Therapeutic Focus - Disappointment a recurring theme in ovarian cancer pipeline


AstraZeneca’s decision to shelve olaparib in ovarian cancer is the latest in a string of frustrations for researchers in this difficult condition. Diagnosed most often after the cancer has spread, fewer than half of all women will survive for five years, making new medicines an urgent need for patients and clinicians (see table below).

Surgery followed by chemotherapy remains the primary treatment protocol, demonstrating the absence of novel treatments for ovarian cancer; recent research shows that many women develop a resistance to platinum-based cytotoxics. However, a considerable late-stage pipeline suggests the potential for a breakthrough from a novel drug class in the near future – Roche’s versatile but chequered antibody Avastin is due a final European decision very soon (Avastin in ovarian gets EU backing but US will be harder won, September 26, 2011).

Difficult diagnosis

The sixth-leading cause of cancer death among women, ovarian cancer treatment is complicated by the late stage at which it is usually diagnosed. Acording to the US National Cancer Institute (NCI), 62% of women are diagnosed at stage III, after the cancer has metastasised to distant sites, making it all the more difficult to treat.

The five year survival rate in those stage III patients is just 27%. Across all stages the five-year survival rate is 44%, well below breast cancer’s 89%, for example. According to US government and cancer registry data published in June in the journal Cancer, five-year survival rate has improved only eight percentage points in a 31-year period beginning in 1975.

It is not for lack of trying with novel treatments. Since the last time EP Vantage looked at the field, three phase III candidates have failed – EPO906, abagovomab and phenoxodiol, with the latter now in early stage tests as an IV medication instead of as an oral treatment (Therapeutic focus - Novartis announces ovarian failure as Asco approaches, May 27, 2010). In addition, Johnson & Johnson earlier this year scrapped US plans to market the EU-approved Yondelis after the FDA demanded another trial.


There is some hope on the horizon. Early next year, GlaxoSmithKline is expected to report phase III data on Votrient, already approved and marketed for renal cell carcinoma. The 900-patient test pits the multi-kinase inhibitor against placebo in stage II, III and IV ovarian, fallopian tube or primary peritoneal cancer that has not progressed following chemotherapy.

Antibodies make an appearance in the form of Eisai’s MORAb-003 (farletuzumab), a product of the Japanese company’s acquisition of Morphotek for $325m in 2007. It remains active in a 1,080-patient phase III trial in combination with chemotherapy in women with platinum-resistant disease. That trial is expected to report late next year.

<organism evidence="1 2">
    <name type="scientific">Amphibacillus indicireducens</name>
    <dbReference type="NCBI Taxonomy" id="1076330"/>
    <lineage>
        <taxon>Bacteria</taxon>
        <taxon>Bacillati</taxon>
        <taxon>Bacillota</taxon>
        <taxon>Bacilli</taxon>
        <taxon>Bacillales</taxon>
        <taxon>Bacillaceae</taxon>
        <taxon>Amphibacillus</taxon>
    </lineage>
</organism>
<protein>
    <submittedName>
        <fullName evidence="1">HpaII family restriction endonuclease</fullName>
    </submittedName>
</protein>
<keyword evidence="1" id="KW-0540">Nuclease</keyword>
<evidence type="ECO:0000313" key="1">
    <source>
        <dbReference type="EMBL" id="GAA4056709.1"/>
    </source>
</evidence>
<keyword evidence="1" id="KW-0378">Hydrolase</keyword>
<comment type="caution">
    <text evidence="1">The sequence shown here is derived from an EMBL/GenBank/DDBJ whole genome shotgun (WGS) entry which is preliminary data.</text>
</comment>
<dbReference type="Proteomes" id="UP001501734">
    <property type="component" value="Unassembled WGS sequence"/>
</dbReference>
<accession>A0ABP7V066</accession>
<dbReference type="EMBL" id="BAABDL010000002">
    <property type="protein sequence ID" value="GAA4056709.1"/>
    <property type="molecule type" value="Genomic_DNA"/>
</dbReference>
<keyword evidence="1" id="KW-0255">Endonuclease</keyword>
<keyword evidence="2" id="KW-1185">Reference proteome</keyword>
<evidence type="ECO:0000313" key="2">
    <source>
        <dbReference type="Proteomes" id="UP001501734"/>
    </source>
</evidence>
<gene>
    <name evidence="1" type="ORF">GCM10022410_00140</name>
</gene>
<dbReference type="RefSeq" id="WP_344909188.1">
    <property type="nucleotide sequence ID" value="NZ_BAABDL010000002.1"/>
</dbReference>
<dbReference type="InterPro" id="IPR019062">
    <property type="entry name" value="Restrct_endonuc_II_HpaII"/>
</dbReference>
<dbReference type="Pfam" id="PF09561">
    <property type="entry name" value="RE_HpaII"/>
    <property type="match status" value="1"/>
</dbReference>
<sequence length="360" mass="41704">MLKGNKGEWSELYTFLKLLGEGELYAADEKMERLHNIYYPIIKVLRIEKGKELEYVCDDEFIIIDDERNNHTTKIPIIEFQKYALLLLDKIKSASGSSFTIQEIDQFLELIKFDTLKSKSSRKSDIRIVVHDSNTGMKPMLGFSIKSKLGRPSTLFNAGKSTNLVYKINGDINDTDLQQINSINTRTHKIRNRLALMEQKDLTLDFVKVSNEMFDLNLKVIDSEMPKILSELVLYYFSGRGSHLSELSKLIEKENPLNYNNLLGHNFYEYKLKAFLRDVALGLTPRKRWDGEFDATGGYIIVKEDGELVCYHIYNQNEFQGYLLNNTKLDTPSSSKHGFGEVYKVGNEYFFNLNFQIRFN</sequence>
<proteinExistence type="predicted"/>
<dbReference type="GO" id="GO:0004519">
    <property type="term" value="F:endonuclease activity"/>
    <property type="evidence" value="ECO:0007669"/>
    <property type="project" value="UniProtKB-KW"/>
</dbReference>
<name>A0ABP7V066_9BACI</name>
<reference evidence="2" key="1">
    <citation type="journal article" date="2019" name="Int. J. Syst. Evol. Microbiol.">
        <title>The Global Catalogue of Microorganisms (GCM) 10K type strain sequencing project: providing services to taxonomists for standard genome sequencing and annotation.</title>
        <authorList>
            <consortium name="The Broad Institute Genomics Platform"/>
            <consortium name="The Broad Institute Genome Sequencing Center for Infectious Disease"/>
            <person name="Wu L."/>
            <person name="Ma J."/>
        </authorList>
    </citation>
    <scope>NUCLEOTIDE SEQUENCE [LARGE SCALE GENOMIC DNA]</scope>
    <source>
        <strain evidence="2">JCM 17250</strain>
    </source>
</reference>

However, in a demonstration of how difficult the disease is, a second pivotal trial in combination with paclitaxel in patients with platinum-resistant disease was terminated earlier this month when an independent data monitoring committee determined that it was unlikely to meet statistical significance.

AstraZeneca still has a late-stage hope in the form of AZD0530, another tyrosine kinase inhibitor (TKI). Its phase II/III trial in ovarian cancer, being conducted in collaboration with Cancer Research UK and University College London, is a test in 102 patients in combination with platinum resistant cancer; a readout is not expected until 2013.

Another drug in an investigator-led trial is Cell Therapeutics’ drug conjugate Opaxio, based on paclitaxel. The Gynecologic Oncology Group and NCI are trialling it in a 1,100 patient programme in stage III and IV disease. Earlier this year the company reported that an interim survival analysis is expected in the second half of 2011, which will be triggered when 30% of the patients in the control arm have died.

Boehringer-Ingelheim reported that its Lume-Ovar 1 trial of the TKI Vargatef, also known as BIBF 1120, completed recruitment of 1,300 patients in July. That trial in stage IIB-IV ovarian cancer patients is in combination with chemotherapy and as a maintenance therapy. With 41-month progression free survival as the main endpoint, that trial may not read out for several years, however.

In phase II and earlier a wider variety of treatment approaches are being tried, including antibodies, oncolytic viruses, vaccines and PARP inhibitors. Should these latest shots on goal miss their targets, the hope must be for greater accuracy from the candidates that follow. 

Phase III ovarian cancer pipeline
Product Company Generic name Pharmacological class
Votrient GlaxoSmithKline pazopanib hydrochloride Multi-kinase inhibitor
AZD0530 AstraZeneca saracatinib Src tyrosine kinase inhibitor
MORAb-003 Eisai farletuzumab Anti-a-folate MAb
Opaxio Cell Therapeutics/Novartis paclitaxel poliglumex Taxane
Karenitecin BioNumerik Pharmaceuticals cositecan Topoisomerase I inhibitor
AMG 386 Amgen trebananib Angiopoietin receptor antagonist
Vargatef Boehringer Ingelheim nintedanib Tyrosine kinase inhibitor

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